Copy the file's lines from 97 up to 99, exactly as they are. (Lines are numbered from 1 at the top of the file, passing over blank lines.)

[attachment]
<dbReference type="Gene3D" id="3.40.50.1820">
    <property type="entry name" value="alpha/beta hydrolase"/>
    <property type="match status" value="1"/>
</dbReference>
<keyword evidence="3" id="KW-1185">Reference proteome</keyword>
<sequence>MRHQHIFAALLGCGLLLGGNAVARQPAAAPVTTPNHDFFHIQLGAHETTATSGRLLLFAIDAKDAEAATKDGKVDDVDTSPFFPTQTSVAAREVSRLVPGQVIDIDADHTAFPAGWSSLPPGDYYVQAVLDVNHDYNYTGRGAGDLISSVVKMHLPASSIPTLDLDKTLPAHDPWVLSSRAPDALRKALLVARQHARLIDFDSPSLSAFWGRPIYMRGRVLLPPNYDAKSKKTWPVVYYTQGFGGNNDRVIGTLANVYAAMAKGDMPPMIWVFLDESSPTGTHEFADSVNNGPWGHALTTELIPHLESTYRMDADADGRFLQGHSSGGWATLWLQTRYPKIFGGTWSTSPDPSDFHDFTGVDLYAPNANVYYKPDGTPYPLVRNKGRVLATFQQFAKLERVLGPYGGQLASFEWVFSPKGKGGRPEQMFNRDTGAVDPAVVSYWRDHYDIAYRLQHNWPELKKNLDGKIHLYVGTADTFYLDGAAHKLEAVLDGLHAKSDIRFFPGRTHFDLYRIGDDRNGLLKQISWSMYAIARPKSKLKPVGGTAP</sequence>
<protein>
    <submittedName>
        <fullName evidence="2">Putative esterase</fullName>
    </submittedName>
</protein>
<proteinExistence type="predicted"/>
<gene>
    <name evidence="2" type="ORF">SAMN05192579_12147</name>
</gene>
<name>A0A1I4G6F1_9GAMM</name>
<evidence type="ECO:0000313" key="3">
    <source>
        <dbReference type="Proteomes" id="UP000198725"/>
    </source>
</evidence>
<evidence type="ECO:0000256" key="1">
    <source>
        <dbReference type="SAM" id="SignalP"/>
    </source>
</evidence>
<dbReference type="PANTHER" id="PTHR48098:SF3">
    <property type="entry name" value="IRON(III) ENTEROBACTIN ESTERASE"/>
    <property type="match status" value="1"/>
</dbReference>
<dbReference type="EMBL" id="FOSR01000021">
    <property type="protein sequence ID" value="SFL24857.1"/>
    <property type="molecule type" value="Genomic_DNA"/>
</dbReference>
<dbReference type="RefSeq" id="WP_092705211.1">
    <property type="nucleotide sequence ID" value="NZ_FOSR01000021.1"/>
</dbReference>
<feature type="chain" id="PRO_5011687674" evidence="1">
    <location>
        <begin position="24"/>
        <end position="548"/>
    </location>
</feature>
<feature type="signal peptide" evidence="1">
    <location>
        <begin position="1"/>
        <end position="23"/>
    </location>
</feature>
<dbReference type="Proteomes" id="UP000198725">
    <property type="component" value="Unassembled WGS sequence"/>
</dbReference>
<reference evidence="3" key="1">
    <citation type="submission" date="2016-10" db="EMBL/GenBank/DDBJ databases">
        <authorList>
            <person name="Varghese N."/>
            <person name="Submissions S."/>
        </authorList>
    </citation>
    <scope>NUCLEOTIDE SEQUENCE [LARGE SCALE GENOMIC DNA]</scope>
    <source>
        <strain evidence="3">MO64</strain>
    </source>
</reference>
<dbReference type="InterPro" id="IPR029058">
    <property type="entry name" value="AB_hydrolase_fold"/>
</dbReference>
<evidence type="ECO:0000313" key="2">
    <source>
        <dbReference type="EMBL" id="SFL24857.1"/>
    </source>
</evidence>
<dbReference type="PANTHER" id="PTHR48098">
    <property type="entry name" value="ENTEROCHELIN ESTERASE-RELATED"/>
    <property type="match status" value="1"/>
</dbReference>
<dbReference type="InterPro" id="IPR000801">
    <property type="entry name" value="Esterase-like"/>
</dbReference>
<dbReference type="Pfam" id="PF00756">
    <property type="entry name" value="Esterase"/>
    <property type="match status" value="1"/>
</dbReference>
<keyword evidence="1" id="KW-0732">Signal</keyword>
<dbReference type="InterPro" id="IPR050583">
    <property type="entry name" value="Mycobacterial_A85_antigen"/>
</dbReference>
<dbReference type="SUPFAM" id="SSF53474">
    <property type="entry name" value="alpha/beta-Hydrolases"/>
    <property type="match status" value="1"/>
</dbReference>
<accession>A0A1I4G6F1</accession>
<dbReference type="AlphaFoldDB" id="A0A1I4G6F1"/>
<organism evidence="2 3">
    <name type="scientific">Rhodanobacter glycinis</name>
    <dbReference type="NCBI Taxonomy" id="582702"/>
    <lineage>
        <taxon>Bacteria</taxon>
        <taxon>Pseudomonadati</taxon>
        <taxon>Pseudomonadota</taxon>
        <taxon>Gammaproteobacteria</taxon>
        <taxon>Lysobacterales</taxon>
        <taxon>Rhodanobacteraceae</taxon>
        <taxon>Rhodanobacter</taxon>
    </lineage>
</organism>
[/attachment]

    <lineage>
        <taxon>Bacteria</taxon>
        <taxon>Pseudomonadati</taxon>